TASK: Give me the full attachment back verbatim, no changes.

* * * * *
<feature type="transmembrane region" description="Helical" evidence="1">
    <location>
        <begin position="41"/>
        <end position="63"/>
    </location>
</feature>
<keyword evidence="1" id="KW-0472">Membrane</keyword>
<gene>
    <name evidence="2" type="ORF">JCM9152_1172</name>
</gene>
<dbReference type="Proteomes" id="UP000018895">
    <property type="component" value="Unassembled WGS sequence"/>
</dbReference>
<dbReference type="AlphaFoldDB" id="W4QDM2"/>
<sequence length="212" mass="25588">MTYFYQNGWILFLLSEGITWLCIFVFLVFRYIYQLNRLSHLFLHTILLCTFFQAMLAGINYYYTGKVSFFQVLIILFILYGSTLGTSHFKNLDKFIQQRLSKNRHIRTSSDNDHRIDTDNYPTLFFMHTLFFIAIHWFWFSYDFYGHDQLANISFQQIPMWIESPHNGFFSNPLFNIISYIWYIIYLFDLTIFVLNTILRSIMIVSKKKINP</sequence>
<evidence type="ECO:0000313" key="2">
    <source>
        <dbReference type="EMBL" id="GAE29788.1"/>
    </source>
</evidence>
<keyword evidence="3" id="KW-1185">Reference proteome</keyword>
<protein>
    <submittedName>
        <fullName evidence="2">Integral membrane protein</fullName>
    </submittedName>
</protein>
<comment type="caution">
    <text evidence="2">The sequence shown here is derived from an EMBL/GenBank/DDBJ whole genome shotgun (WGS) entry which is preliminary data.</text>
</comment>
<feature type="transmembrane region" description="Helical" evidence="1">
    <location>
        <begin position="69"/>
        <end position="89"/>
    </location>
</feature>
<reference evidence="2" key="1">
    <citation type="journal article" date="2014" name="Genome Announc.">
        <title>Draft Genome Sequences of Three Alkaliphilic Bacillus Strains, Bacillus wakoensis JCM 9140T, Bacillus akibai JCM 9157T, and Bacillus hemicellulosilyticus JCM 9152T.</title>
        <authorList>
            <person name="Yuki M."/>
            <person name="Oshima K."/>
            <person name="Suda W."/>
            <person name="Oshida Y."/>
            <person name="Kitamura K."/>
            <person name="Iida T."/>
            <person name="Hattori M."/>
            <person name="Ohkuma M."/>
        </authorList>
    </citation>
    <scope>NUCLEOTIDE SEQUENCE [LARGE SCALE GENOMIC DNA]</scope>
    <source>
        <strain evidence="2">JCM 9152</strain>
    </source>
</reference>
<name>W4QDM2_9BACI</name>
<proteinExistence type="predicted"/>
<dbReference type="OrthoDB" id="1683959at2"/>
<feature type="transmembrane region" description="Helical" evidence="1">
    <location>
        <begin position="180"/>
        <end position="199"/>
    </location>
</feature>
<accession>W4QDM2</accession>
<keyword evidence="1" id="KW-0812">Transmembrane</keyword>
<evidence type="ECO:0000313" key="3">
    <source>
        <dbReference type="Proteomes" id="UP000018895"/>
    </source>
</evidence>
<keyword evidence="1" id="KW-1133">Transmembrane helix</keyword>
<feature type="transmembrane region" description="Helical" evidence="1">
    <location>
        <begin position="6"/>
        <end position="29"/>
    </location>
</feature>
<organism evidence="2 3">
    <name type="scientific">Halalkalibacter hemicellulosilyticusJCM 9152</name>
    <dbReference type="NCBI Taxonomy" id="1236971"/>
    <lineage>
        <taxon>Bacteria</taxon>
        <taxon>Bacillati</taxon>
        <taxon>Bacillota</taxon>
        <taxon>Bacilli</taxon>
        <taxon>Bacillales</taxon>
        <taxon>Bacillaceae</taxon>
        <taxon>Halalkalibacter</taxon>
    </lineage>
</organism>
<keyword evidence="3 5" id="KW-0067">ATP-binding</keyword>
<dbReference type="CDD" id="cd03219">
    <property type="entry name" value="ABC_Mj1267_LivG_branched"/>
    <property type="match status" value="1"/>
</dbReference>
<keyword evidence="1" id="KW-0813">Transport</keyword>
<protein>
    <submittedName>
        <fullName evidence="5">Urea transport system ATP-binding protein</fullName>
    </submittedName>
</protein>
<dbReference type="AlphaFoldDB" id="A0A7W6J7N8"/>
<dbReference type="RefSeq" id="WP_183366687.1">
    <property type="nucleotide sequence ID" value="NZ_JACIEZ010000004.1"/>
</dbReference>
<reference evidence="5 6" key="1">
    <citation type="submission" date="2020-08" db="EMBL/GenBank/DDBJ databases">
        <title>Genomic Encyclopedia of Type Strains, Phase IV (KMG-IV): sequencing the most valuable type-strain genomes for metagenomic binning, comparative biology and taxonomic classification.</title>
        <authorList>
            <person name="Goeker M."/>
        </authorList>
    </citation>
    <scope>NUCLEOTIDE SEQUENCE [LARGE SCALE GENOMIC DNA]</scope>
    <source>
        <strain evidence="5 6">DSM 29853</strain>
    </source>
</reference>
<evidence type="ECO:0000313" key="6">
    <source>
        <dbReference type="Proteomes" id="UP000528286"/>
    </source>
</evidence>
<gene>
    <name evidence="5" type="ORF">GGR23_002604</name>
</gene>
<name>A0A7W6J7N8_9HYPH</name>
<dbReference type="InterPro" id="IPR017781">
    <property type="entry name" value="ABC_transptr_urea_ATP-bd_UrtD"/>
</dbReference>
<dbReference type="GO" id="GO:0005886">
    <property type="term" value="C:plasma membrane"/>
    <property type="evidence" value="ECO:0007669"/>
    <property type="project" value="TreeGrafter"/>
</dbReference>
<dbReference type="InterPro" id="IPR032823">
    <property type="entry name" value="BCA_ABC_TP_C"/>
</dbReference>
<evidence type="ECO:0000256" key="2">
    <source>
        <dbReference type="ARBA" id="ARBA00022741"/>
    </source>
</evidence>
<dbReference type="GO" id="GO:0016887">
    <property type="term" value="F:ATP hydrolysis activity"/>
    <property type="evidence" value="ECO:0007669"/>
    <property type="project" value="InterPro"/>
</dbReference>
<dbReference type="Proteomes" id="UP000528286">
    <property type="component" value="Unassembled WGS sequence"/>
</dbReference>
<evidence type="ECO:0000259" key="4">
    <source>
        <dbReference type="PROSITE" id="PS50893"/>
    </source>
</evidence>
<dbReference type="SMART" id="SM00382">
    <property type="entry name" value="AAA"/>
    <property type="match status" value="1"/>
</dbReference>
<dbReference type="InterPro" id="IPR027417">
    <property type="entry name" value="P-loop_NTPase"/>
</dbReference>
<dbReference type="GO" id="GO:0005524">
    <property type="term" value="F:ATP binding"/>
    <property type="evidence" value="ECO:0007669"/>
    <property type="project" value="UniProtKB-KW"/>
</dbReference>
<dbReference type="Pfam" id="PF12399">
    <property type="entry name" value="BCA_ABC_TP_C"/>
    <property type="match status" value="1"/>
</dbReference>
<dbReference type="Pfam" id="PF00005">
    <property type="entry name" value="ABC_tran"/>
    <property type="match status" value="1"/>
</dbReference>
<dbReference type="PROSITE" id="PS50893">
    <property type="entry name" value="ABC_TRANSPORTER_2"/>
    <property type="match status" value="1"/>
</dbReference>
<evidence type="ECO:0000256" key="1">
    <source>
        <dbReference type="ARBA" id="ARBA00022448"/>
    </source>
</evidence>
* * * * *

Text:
<feature type="transmembrane region" description="Helical" evidence="1">
    <location>
        <begin position="41"/>
        <end position="63"/>
    </location>
</feature>
<keyword evidence="1" id="KW-0472">Membrane</keyword>
<gene>
    <name evidence="2" type="ORF">JCM9152_1172</name>
</gene>
<dbReference type="Proteomes" id="UP000018895">
    <property type="component" value="Unassembled WGS sequence"/>
</dbReference>
<dbReference type="AlphaFoldDB" id="W4QDM2"/>
<sequence length="212" mass="25588">MTYFYQNGWILFLLSEGITWLCIFVFLVFRYIYQLNRLSHLFLHTILLCTFFQAMLAGINYYYTGKVSFFQVLIILFILYGSTLGTSHFKNLDKFIQQRLSKNRHIRTSSDNDHRIDTDNYPTLFFMHTLFFIAIHWFWFSYDFYGHDQLANISFQQIPMWIESPHNGFFSNPLFNIISYIWYIIYLFDLTIFVLNTILRSIMIVSKKKINP</sequence>
<evidence type="ECO:0000313" key="2">
    <source>
        <dbReference type="EMBL" id="GAE29788.1"/>
    </source>
</evidence>
<keyword evidence="3" id="KW-1185">Reference proteome</keyword>
<protein>
    <submittedName>
        <fullName evidence="2">Integral membrane protein</fullName>
    </submittedName>
</protein>
<comment type="caution">
    <text evidence="2">The sequence shown here is derived from an EMBL/GenBank/DDBJ whole genome shotgun (WGS) entry which is preliminary data.</text>
</comment>
<feature type="transmembrane region" description="Helical" evidence="1">
    <location>
        <begin position="69"/>
        <end position="89"/>
    </location>
</feature>
<reference evidence="2" key="1">
    <citation type="journal article" date="2014" name="Genome Announc.">
        <title>Draft Genome Sequences of Three Alkaliphilic Bacillus Strains, Bacillus wakoensis JCM 9140T, Bacillus akibai JCM 9157T, and Bacillus hemicellulosilyticus JCM 9152T.</title>
        <authorList>
            <person name="Yuki M."/>
            <person name="Oshima K."/>
            <person name="Suda W."/>
            <person name="Oshida Y."/>
            <person name="Kitamura K."/>
            <person name="Iida T."/>
            <person name="Hattori M."/>
            <person name="Ohkuma M."/>
        </authorList>
    </citation>
    <scope>NUCLEOTIDE SEQUENCE [LARGE SCALE GENOMIC DNA]</scope>
    <source>
        <strain evidence="2">JCM 9152</strain>
    </source>
</reference>
<name>W4QDM2_9BACI</name>
<proteinExistence type="predicted"/>
<dbReference type="OrthoDB" id="1683959at2"/>
<feature type="transmembrane region" description="Helical" evidence="1">
    <location>
        <begin position="180"/>
        <end position="199"/>
    </location>
</feature>
<accession>W4QDM2</accession>
<keyword evidence="1" id="KW-0812">Transmembrane</keyword>
<evidence type="ECO:0000313" key="3">
    <source>
        <dbReference type="Proteomes" id="UP000018895"/>
    </source>
</evidence>
<keyword evidence="1" id="KW-1133">Transmembrane helix</keyword>
<feature type="transmembrane region" description="Helical" evidence="1">
    <location>
        <begin position="6"/>
        <end position="29"/>
    </location>
</feature>
<organism evidence="2 3">
    <name type="scientific">Halalkalibacter hemicellulosilyticusJCM 9152</name>
    <dbReference type="NCBI Taxonomy" id="1236971"/>
    <lineage>
        <taxon>Bacteria</taxon>
        <taxon>Bacillati</taxon>
        <taxon>Bacillota</taxon>
        <taxon>Bacilli</taxon>
        <taxon>Bacillales</taxon>
        <taxon>Bacillaceae</taxon>
        <taxon>Halalkalibacter</taxon>
    </lineage>
</organism>
<keyword evidence="3 5" id="KW-0067">ATP-binding</keyword>
<dbReference type="CDD" id="cd03219">
    <property type="entry name" value="ABC_Mj1267_LivG_branched"/>
    <property type="match status" value="1"/>
</dbReference>
<keyword evidence="1" id="KW-0813">Transport</keyword>
<protein>
    <submittedName>
        <fullName evidence="5">Urea transport system ATP-binding protein</fullName>
    </submittedName>
</protein>
<dbReference type="AlphaFoldDB" id="A0A7W6J7N8"/>
<dbReference type="RefSeq" id="WP_183366687.1">
    <property type="nucleotide sequence ID" value="NZ_JACIEZ010000004.1"/>
</dbReference>
<reference evidence="5 6" key="1">
    <citation type="submission" date="2020-08" db="EMBL/GenBank/DDBJ databases">
        <title>Genomic Encyclopedia of Type Strains, Phase IV (KMG-IV): sequencing the most valuable type-strain genomes for metagenomic binning, comparative biology and taxonomic classification.</title>
        <authorList>
            <person name="Goeker M."/>
        </authorList>
    </citation>
    <scope>NUCLEOTIDE SEQUENCE [LARGE SCALE GENOMIC DNA]</scope>
    <source>
        <strain evidence="5 6">DSM 29853</strain>
    </source>
</reference>
<evidence type="ECO:0000313" key="6">
    <source>
        <dbReference type="Proteomes" id="UP000528286"/>
    </source>
</evidence>
<gene>
    <name evidence="5" type="ORF">GGR23_002604</name>
</gene>
<name>A0A7W6J7N8_9HYPH</name>
<dbReference type="InterPro" id="IPR017781">
    <property type="entry name" value="ABC_transptr_urea_ATP-bd_UrtD"/>
</dbReference>
<dbReference type="GO" id="GO:0005886">
    <property type="term" value="C:plasma membrane"/>
    <property type="evidence" value="ECO:0007669"/>
    <property type="project" value="TreeGrafter"/>
</dbReference>
<dbReference type="InterPro" id="IPR032823">
    <property type="entry name" value="BCA_ABC_TP_C"/>
</dbReference>
<evidence type="ECO:0000256" key="2">
    <source>
        <dbReference type="ARBA" id="ARBA00022741"/>
    </source>
</evidence>
<dbReference type="GO" id="GO:0016887">
    <property type="term" value="F:ATP hydrolysis activity"/>
    <property type="evidence" value="ECO:0007669"/>
    <property type="project" value="InterPro"/>
</dbReference>
<dbReference type="Proteomes" id="UP000528286">
    <property type="component" value="Unassembled WGS sequence"/>
</dbReference>
<evidence type="ECO:0000259" key="4">
    <source>
        <dbReference type="PROSITE" id="PS50893"/>
    </source>
</evidence>
<dbReference type="SMART" id="SM00382">
    <property type="entry name" value="AAA"/>
    <property type="match status" value="1"/>
</dbReference>
<dbReference type="InterPro" id="IPR027417">
    <property type="entry name" value="P-loop_NTPase"/>
</dbReference>
<dbReference type="GO" id="GO:0005524">
    <property type="term" value="F:ATP binding"/>
    <property type="evidence" value="ECO:0007669"/>
    <property type="project" value="UniProtKB-KW"/>
</dbReference>
<dbReference type="Pfam" id="PF12399">
    <property type="entry name" value="BCA_ABC_TP_C"/>
    <property type="match status" value="1"/>
</dbReference>
<dbReference type="Pfam" id="PF00005">
    <property type="entry name" value="ABC_tran"/>
    <property type="match status" value="1"/>
</dbReference>
<dbReference type="PROSITE" id="PS50893">
    <property type="entry name" value="ABC_TRANSPORTER_2"/>
    <property type="match status" value="1"/>
</dbReference>
<evidence type="ECO:0000256" key="1">
    <source>
        <dbReference type="ARBA" id="ARBA00022448"/>
    </source>
</evidence>